(6.) Paul Connerton, "Seven Types of Forgetting," Memory Studies 1 (2008): 59.

(7.) Paul Connerton, "Seven Types of Forgetting," 64.

(8.) Paul Connerton, "Seven Types of Forgetting," 59.

(9.) This statement by Putin made in his speech in 2005 has been widely covered in the Russian and Western media. See, for instance, Arnold Beichman, "Putin's Russia--Stalin lite," Reason, August 01,2005.

(10.) For information on one of the latest raids, see, for instance, Orlando Figes, "A Victory for Russian History," Index on Censorship, 14 May 2009, Available online in English at

(11.) Boris Dubin, "Only a diverse and deep society can effectively preserve memory" (paper presented at the Round Table "1937-2007: Memory and Responsibility," Gorbachev Foundation, Moscow, Russia, September 26, 2007). Translated from Russian by the author.

(12.) Boris Dubin, "Only a diverse and deep society."

(13.) Arseniy Roginsky, "The Memory of Stalinism" (paper presented at the international conference "Studying the History of Stalinism: Achievements and Current Problems," Moscow, Russia, 5-7 December 2008). Translated from Russian by the author.

(14.) Lev Gudkov, "The memory of the war and Russian mass identity," Neprifeosnovenrvy Zapas (Reserve Stock. Debates about Politics and Culture), 2-3 (2005). Translated by the author.

(15.) Aleksey Levinson, "War, Wars, about the War" ("Voyna, voyny, o voyne'"), Neprikosnovenny Zapas (Reserve Stock. Debates about Politics and Culture), 2-3 (2005). Translated by the author.

(16.) Lev Gudkov, "The memory of the war."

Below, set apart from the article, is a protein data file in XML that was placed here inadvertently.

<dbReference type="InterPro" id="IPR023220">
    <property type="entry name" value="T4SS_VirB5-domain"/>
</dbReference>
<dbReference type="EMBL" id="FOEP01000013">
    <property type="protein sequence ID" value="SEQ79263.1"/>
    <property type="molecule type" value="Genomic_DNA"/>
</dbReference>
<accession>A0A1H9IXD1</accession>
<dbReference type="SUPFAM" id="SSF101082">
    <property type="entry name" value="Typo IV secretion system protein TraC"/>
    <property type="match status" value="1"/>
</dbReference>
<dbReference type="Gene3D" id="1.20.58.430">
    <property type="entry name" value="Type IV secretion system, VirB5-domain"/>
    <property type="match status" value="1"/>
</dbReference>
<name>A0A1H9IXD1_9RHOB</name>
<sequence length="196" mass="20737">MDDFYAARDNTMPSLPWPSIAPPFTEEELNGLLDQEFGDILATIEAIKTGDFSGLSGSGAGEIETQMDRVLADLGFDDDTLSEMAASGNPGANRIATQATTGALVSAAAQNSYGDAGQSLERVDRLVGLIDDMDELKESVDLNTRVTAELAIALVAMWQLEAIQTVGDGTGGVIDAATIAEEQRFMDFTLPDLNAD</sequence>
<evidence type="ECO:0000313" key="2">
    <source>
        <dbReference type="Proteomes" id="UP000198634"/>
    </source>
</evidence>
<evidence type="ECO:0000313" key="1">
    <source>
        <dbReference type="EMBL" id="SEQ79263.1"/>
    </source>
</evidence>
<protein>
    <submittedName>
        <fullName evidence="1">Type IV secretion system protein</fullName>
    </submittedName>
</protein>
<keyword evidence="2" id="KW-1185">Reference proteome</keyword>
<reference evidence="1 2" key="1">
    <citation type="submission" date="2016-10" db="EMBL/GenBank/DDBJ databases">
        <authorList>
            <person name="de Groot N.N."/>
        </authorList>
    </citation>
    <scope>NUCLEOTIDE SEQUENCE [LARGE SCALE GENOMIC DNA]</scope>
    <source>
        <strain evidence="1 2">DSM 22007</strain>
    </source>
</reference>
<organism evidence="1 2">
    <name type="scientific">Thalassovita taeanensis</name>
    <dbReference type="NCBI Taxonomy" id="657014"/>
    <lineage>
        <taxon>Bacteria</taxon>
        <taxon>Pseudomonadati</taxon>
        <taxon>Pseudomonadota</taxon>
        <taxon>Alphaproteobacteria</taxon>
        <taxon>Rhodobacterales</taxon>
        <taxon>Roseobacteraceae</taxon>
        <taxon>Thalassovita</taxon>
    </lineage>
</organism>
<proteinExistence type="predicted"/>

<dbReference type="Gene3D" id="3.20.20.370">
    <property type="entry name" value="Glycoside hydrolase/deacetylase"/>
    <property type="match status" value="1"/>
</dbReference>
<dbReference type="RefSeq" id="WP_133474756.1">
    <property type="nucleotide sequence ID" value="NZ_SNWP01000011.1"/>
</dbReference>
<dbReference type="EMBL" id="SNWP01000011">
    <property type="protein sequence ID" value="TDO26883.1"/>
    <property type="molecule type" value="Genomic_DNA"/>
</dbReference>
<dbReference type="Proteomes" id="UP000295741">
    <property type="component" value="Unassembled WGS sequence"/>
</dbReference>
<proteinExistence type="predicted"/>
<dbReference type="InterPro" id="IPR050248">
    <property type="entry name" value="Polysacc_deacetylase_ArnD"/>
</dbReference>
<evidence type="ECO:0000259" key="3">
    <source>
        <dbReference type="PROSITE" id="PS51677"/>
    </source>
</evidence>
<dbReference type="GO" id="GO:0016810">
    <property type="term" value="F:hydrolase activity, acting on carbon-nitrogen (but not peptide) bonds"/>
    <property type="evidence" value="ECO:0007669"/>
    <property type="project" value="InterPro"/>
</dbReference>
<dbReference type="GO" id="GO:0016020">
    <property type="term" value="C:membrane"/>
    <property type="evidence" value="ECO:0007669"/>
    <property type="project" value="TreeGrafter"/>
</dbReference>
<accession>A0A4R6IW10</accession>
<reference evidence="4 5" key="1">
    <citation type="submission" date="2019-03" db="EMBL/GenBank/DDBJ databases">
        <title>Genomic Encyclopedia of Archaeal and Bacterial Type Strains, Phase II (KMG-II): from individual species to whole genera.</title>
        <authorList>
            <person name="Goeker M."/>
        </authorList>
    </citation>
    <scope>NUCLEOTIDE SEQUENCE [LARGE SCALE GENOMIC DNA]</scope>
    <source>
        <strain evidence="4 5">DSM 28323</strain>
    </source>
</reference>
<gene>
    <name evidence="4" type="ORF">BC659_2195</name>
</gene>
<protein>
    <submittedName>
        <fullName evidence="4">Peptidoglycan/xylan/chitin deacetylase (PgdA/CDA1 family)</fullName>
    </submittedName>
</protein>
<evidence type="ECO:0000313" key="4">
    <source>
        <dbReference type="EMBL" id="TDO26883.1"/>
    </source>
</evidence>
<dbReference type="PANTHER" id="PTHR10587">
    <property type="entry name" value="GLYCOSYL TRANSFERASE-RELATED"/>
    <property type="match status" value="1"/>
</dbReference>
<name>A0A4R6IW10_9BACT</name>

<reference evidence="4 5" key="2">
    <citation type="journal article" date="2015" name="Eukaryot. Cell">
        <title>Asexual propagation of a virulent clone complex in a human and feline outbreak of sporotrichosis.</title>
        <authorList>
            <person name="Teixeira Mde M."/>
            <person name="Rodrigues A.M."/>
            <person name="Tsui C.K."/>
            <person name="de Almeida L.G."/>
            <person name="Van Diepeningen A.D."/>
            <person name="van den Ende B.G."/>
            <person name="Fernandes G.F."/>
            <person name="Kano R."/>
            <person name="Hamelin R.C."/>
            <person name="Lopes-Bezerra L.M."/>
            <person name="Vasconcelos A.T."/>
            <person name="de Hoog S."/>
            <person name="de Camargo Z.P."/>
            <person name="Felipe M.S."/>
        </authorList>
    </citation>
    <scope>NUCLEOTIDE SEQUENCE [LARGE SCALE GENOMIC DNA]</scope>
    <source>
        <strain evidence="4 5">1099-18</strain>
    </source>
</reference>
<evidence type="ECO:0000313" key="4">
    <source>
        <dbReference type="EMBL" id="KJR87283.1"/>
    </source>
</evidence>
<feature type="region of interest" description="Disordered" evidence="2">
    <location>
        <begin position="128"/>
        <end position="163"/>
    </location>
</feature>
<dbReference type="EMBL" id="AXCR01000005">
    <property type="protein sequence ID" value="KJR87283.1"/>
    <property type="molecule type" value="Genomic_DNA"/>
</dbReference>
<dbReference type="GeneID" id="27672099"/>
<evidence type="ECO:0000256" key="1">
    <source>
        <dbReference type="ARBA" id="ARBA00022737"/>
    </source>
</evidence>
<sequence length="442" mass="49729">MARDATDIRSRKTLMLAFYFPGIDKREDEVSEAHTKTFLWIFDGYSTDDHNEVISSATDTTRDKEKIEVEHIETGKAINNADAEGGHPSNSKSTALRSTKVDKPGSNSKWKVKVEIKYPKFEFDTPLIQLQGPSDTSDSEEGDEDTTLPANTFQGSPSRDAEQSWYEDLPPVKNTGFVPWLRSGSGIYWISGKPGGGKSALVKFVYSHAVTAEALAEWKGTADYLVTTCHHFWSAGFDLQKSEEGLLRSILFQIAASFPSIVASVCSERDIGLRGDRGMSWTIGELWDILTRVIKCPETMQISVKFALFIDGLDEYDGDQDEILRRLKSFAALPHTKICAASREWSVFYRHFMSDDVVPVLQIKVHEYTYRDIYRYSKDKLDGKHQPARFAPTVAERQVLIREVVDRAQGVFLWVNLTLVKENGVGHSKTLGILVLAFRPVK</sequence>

(17.) Boris Dubin, "Only a diverse and deep society."

(18.) Alexander Etkind, "Hard and Soft in Cultural Memory: Political Mourning in Russia and Germany," Grey Room, 16 (2004): 36-59.

(19.) Arseniy Roginsky, "Current tendency is to push the memory of mass terror to the margins of our consciousness" (paper presented at the Round Table "1937-2007: Memory and Responsibility," Gorbachev Foundation, Moscow, Russia, September 26, 2007). Translated by the author.

(20.) Irina Flige, '"Contemporary historical consciousness about the Great terror and the public memory have significantly diverged" (paper presented at the Round Table "1937-2007: Memory and Responsibility," Gorbachev Foundation, Moscow, Russia, September 26, 2007). Translated by the author.

(21.) Irina Flige, "Contemporary historical consciousness."

(22.) Gregoriy Kasyanov, "The Nationalisation of history in Ukraine", (public lecture delivered for 'Public Lectures' project by, 13 November 2008). The transcript of the lecture is available in Russian on Translated by the author.

(23.) In Ukraine, for instance, the overarching script could not be clearer--while the official history was in the hands of the enemy (the aggressive, expansionist, genocidal Soviet Empire), memory functioned as an oppositional force and it is this memory that was instrumental in eventually giving Ukraine its hard-earned independence.

(24.) Jeffrey K. Olick, The politics of regret: collective memory in the age of atrocity (New York, 2007), 91.

(25.) Michael Rothberg, "Between Auschwitz and Algeria: Multidirectional Memory and the Counter-public Witness," Critical Inquiry 33 (2006): 162-163

(26.) Michael Rothberg, "Between Auschwitz and Algeria," 162-163

(27.) Arseniy Roginsky, "The Memory of Stalinism."

(28.) Irina Sherbakova, "The Gulag in Memory" in Luisa Passerini, ed., Memory and Totalitarianism (New Brunswick, 1993): 109.

(29.) This is a common trait of many totalitarian regimes. In Chile, for instance, straight after the 1973 coup, soldiers were demonstrated in no uncertain terms that if they did not torture viciously, fanatically enough, it would be their bodies, their genitals next, wriggling and dancing under the electric currents. See Ariel Dorfman, Exorcising Terror: the incredible unending trial of general Augusto Pinochet (New York, 2002).